When you pop the prefix 'anti' in front of a word, you're instantly inclined to connotate the word with something negative, so when you see the word 'anti-nutrient', it's easy to assume they'd do the opposite of what the healthy nutrients we are told day in and day out that we should be filling our diets with, but that's not the case.
Lately, a compound found in foods that most people would consider healthy and nutritious like spinach, apples and nuts, has caused wide spread confusion, with people cutting out foods that are found to contain 'anti-nutrients' in an attempt to cut out the 'bad' nutrients.
However, talking to Well & Good, registered dietitian Tracy Lockwood Beckerman says anti-nutrients are not the enemy it's been assumed to be.
"Anti-nutrients are found in foods that block absorption of nutrients like proteins, carbohydrates, fats, minerals, and vitamins.
"This label assumes that these foods are harmful to the human body, when in fact many of our most nutritious foods – vegetables, fruits – are full of anti-nutrients.
"These foods are what you should be eating!"
So while yes, anti-nutrients do technically block the absorption of some nutrients; there's lectins which interfere with your body's absorption of calcium, iron, phosphorus and zinc; phytates, which block iron, zinc, magnesium and calcium absorption; and protease inhibitors which help break down protein; food is much nuanced than just 'good' and bad'.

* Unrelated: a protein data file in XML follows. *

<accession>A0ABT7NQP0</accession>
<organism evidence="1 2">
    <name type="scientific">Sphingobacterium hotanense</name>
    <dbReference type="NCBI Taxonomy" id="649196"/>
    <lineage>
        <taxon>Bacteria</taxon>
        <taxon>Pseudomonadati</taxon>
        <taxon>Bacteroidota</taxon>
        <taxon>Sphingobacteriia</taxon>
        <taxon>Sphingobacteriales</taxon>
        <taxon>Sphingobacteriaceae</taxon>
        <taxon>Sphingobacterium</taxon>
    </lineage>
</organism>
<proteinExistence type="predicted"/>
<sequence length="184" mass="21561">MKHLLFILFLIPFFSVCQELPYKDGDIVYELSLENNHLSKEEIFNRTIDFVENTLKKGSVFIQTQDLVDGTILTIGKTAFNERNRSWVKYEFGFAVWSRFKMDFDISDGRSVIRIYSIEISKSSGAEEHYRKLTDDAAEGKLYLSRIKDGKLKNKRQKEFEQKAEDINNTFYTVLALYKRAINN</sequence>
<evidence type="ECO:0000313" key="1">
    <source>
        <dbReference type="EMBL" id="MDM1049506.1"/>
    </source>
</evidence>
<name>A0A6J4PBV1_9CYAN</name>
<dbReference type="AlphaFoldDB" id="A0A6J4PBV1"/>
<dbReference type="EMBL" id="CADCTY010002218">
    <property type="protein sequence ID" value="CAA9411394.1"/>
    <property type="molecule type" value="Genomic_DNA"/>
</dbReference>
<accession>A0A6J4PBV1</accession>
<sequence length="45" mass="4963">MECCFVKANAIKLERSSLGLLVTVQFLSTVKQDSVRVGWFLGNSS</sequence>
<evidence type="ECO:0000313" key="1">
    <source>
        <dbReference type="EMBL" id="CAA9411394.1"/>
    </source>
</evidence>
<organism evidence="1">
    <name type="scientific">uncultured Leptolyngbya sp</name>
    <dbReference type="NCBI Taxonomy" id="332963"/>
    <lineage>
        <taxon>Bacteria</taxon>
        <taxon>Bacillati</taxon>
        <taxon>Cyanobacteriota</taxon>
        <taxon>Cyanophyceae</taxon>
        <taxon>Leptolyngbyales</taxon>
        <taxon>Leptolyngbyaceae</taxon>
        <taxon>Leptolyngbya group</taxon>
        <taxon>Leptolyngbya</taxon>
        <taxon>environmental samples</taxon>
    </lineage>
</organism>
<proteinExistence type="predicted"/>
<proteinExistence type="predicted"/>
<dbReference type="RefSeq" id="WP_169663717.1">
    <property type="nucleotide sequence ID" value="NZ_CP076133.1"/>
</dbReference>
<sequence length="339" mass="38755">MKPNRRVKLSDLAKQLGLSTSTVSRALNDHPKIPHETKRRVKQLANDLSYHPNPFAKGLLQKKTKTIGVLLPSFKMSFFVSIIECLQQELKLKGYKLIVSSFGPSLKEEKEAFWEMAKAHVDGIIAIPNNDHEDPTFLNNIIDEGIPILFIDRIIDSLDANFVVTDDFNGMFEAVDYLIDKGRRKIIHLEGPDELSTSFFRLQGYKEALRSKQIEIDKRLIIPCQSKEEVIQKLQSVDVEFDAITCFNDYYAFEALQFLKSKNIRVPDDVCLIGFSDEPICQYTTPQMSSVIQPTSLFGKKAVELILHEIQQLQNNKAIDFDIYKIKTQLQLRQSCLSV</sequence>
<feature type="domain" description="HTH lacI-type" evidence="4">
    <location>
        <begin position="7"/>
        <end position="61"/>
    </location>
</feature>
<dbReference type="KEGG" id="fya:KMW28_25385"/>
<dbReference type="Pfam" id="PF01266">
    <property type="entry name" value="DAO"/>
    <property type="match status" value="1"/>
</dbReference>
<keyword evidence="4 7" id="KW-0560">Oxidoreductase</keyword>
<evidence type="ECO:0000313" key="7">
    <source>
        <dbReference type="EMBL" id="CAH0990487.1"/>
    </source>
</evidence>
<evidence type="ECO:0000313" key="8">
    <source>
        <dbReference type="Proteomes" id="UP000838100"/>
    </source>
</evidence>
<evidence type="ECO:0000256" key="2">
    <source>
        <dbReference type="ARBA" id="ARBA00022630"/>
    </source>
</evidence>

"The beneficial nutrients of plant-based foods far outweigh the negative effects," dietician Brittany Michels tells Well & Good.
While a vegetable like Brussel sprouts contains an 'anti-nutrient' which prevents the absorption of iodine, it also is super rich in fibre, folate and vitamin K – meaning when it comes to plant-based foods, there are pros and cons, but the pros almost always outweigh the cons.
In fact, writing for US News, registered dietitian Tamara Duker Freuman says some studies have shown that some of these so called 'anti-nutrients' could in fact have health benefits.
For example tannins in tea and red wine can supposedly have cancer-prevention benefits, while lectins found in mushrooms are also being studied for their potential therapeutic anti-tumor and anti-cancer benefits.
While in general anti-nutrients aren't bad for you, for people who are at risk of a mineral deficiency or kidney stones, Beckerman advises they cut out food which contains oxalates and for people who are anaemic or at risk of osteoporosis, they should also look at cutting down foods with anti-nutrients or pay a close attention to how they prepare their food.
For example, soaking, fermenting or boiling vegetables before you eat them can help decrease the possible effects this might have on you.
So the take away from this? Despite the name, anti-nutrients shouldn't be considered something to avoid – so by all means keep that healthy dose of spinach in your green smoothie.
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